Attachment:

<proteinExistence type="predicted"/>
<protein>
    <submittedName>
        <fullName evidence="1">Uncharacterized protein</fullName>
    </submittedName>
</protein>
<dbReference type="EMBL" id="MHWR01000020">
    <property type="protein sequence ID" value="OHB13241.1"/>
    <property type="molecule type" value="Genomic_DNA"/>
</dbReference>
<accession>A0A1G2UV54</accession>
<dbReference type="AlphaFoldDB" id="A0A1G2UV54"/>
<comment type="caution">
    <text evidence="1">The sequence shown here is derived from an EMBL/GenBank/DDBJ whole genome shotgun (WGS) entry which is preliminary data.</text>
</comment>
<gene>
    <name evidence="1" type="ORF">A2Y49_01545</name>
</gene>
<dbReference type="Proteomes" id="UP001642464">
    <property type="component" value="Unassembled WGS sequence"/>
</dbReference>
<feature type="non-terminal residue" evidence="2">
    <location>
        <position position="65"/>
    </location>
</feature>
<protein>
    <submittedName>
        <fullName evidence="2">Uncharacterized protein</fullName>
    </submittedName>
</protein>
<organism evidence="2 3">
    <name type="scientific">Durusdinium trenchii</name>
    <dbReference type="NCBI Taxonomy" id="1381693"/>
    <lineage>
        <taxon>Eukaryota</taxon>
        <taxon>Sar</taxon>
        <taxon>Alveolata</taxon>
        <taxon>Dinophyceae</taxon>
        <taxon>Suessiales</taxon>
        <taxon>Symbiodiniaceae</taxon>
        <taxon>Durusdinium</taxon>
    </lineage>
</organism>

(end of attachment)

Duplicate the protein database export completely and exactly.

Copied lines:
<proteinExistence type="predicted"/>
<protein>
    <submittedName>
        <fullName evidence="1">Uncharacterized protein</fullName>
    </submittedName>
</protein>
<dbReference type="EMBL" id="MHWR01000020">
    <property type="protein sequence ID" value="OHB13241.1"/>
    <property type="molecule type" value="Genomic_DNA"/>
</dbReference>
<accession>A0A1G2UV54</accession>
<dbReference type="AlphaFoldDB" id="A0A1G2UV54"/>
<comment type="caution">
    <text evidence="1">The sequence shown here is derived from an EMBL/GenBank/DDBJ whole genome shotgun (WGS) entry which is preliminary data.</text>
</comment>
<gene>
    <name evidence="1" type="ORF">A2Y49_01545</name>
</gene>
<dbReference type="Proteomes" id="UP001642464">
    <property type="component" value="Unassembled WGS sequence"/>
</dbReference>
<feature type="non-terminal residue" evidence="2">
    <location>
        <position position="65"/>
    </location>
</feature>
<protein>
    <submittedName>
        <fullName evidence="2">Uncharacterized protein</fullName>
    </submittedName>
</protein>
<organism evidence="2 3">
    <name type="scientific">Durusdinium trenchii</name>
    <dbReference type="NCBI Taxonomy" id="1381693"/>
    <lineage>
        <taxon>Eukaryota</taxon>
        <taxon>Sar</taxon>
        <taxon>Alveolata</taxon>
        <taxon>Dinophyceae</taxon>
        <taxon>Suessiales</taxon>
        <taxon>Symbiodiniaceae</taxon>
        <taxon>Durusdinium</taxon>
    </lineage>
</organism>